Images of Hamilton: the Statue at the Treasury Building

On May 17, 1923, the Treasury Department officially unveiled the statue of Alexander Hamilton in the South Plaza of the Treasury Building.

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Image from US Archives

The Program of Exercises Attending the Unveiling of the Statute of Alexander Hamilton, available from US Archives includes the following statement on Hamilton’s life and legacy:

ALEXANDER HAMILTON was born in the island of Nevis, West Indies, on January 1 1, 1757, and died in New York July 12, 1804. At the age of 12 years it was necessary for him to earn his own living as clerk in a counting house at Saint Croix, but his genius being soon recognized funds were raised by his friends to enable him to come to America to finish his education. He arrived here in 1772 and in 1774 entered college where he made a brilliant record as a student. In March, 1776, he secured a commission in the Continental Army and participated in important battles of the Revolution, displaying skill and courage. He also served as aid-de- camp on the staff of Washington. At the close of the war he was but 24 years of age, but was even then considered one of the great men of the day. He was elected to the Continental Congress from New York October 1, 1782, but resigned in 1783 and returned to the practice of law. He took an active part in the preparation of the Constitution of which he was a signer. When Congress in 1789 established a Treasury Department, Washington at once made Hamilton its first Secretary, where his great ability was devoted to organizing the Department and inaugurating a successful national financial policy. The Encyclopedia Americana in its biography of this great public character says “American history presents no more striking character than Alexander Hamilton. He was not popular, nor did he strive after popularity, but after 100 years his name still holds a noble eminence. He lived for the public good. Eloquent and refined, able and brilliant, the embodiment of devotion, integrity and courage, he has left as deep a mark upon our political institutions as any other statesman our country has produced.”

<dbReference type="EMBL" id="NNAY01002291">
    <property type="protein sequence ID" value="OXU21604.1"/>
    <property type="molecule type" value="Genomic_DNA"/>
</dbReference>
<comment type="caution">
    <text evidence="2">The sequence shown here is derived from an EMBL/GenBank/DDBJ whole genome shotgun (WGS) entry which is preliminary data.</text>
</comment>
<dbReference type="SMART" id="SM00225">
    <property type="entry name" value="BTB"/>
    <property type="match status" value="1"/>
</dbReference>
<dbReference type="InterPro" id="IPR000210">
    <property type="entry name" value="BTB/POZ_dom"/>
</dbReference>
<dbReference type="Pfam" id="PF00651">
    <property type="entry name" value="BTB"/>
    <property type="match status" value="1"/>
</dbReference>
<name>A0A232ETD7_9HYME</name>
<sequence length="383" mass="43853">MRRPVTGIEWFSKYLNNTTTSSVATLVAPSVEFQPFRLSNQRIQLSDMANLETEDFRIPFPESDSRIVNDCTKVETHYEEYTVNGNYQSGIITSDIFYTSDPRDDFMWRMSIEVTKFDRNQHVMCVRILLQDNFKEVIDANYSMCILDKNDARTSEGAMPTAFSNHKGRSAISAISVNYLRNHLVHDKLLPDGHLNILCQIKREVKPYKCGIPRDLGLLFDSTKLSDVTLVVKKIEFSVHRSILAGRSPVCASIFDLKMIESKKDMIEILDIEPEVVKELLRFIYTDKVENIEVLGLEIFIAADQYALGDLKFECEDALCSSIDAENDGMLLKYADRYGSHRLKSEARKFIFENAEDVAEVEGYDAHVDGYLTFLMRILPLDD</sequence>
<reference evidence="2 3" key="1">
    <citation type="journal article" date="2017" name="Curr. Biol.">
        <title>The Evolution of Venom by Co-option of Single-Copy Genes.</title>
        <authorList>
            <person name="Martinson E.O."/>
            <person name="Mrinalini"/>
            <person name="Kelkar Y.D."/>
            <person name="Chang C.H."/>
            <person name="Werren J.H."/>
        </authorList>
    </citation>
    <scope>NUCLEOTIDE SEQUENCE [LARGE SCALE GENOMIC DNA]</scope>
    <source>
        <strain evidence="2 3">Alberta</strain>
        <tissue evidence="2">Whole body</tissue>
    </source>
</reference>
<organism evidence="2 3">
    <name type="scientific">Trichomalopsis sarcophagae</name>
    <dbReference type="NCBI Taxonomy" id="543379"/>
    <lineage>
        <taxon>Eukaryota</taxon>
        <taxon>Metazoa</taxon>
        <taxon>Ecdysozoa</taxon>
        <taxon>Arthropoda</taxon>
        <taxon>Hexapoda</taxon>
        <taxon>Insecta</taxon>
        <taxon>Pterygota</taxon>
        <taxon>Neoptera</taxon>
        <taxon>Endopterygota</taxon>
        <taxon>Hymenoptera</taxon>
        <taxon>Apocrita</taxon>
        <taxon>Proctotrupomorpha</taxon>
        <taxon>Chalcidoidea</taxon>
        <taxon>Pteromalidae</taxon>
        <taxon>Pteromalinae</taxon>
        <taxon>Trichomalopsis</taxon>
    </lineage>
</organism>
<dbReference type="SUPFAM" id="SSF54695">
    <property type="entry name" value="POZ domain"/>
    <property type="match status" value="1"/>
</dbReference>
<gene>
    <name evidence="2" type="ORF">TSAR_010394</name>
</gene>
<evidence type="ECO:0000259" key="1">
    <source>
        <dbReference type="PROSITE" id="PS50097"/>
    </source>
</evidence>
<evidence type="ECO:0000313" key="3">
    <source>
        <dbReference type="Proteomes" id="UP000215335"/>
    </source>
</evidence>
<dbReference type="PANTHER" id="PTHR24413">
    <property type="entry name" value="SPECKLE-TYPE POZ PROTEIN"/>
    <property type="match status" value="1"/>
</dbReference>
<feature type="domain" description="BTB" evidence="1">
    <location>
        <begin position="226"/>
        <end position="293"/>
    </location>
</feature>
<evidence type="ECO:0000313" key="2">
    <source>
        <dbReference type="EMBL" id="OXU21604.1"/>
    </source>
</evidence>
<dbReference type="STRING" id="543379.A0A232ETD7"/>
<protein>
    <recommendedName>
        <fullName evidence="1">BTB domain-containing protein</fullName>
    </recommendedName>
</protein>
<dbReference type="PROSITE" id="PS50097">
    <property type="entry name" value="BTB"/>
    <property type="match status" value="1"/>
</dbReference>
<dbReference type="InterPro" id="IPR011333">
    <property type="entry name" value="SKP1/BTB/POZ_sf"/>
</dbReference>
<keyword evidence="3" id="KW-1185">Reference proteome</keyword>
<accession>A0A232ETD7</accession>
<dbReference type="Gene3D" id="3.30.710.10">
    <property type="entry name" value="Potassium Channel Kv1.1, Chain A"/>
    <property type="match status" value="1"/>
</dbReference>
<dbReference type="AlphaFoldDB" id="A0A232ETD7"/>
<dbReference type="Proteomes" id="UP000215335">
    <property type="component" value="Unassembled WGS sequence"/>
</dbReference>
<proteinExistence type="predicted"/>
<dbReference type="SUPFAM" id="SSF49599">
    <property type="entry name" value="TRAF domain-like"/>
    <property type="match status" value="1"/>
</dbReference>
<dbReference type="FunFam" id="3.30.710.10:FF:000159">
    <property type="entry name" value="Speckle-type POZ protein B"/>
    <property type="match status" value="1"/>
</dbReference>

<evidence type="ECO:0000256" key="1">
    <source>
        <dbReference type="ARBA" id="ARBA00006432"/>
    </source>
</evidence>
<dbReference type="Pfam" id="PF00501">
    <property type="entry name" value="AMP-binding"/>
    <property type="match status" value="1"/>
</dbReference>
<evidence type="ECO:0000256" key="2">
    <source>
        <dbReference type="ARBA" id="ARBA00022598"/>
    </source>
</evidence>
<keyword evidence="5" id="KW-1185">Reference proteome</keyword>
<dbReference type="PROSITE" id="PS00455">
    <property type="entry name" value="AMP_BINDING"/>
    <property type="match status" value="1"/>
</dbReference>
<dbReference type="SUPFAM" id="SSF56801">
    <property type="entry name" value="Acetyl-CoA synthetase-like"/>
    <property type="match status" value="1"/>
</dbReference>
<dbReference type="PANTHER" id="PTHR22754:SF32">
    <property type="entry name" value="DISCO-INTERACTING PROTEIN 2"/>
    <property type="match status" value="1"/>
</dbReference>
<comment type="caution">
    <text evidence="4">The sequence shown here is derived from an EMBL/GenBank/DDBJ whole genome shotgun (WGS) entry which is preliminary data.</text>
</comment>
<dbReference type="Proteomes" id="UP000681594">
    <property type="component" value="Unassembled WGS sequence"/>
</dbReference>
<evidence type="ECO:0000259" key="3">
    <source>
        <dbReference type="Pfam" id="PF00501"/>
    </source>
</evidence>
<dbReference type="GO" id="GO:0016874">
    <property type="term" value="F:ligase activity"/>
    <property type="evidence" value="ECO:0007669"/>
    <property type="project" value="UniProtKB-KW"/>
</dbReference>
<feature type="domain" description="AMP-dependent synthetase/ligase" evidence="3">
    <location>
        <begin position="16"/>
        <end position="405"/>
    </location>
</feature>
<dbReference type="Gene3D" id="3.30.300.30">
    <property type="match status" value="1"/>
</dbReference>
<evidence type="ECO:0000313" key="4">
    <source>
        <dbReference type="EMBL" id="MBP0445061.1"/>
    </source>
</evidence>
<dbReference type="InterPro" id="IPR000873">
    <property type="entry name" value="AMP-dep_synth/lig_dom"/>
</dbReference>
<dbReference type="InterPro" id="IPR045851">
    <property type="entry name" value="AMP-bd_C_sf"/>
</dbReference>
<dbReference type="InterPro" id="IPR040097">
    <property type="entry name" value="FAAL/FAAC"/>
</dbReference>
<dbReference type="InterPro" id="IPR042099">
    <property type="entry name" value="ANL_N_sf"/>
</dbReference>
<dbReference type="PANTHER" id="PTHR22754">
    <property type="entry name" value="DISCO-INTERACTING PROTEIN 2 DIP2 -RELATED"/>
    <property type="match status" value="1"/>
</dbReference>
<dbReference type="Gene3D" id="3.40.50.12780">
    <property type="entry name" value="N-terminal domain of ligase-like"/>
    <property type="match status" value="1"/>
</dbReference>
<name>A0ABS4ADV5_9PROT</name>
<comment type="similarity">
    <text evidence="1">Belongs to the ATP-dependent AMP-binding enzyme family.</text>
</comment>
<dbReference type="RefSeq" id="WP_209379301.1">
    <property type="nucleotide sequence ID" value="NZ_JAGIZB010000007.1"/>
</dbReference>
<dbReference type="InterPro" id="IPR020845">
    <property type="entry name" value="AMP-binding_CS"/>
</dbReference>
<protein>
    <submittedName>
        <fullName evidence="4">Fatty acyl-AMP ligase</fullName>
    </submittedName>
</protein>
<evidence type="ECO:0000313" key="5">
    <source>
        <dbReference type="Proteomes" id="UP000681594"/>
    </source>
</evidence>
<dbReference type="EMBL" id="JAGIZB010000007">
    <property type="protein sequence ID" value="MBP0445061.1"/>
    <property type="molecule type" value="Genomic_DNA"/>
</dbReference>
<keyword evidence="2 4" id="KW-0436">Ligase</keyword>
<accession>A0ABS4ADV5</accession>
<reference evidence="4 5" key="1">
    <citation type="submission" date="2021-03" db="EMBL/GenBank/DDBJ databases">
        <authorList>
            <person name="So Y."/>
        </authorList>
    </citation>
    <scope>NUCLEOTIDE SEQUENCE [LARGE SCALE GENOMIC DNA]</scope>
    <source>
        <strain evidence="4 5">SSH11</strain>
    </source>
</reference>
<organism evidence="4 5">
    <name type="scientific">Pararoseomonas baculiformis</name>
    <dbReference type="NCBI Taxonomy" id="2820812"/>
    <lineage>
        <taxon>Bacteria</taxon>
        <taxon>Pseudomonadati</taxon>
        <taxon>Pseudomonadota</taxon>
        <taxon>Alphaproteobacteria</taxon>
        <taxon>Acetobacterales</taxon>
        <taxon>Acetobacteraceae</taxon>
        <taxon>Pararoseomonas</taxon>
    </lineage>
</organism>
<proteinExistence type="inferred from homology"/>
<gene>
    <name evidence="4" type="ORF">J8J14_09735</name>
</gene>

Funds for the statue were raised by the Alexander Hamilton Association, which was established in February 1908 “for the purpose of raising, by public or private subscription, the money necessary to erect a suitable memorial in the form of a monument or statue to perpetuate the memory and commemorate the public achievements of Alexander Hamilton.”  The president of the association was Supreme Court Justice John Marshall Harlan, the lone dissenter in the Plessy v. Ferguson case who famously wrote:

“Our constitution is color-blind, and neither knows nor tolerates classes among citizens. In respect of civil rights, all citizens are equal before the law. The humblest is the peer of the most powerful. The law regards man as man, and takes no account of his surroundings or of his color when his civil rights as guaranteed by the supreme law of the land are involved.”

After Justice Harlan’s  death, the presidency was taken over by Justice Josiah A. Van Orsdel, who presided over the final unveiling of the statue.  Congress appropriated $10,000 for the statute, and the other funds were furnished by the Alexander Hamilton Association and private donors.

The statue is inscribed on three sides.  The front inscription reads:

ALEXANDER HAMILTON

1757 — 1804

FIRST SECRETARY OF THE TREASURY

SOLDIER, ORATOR, STATESMAN
CHAMPION OF CONSTITUTIONAL UNION,
REPRESENTATIVE GOVERNMENT AND
NATIONAL INTEGRITY

The back inscription reads:

“He smote the rock of the national resources and abundant streams of revenue gushed forth. He touched the dead corpse of the public credit and it sprang upon its feet.”

Image from the Smithsonian Art Inventories Catalog

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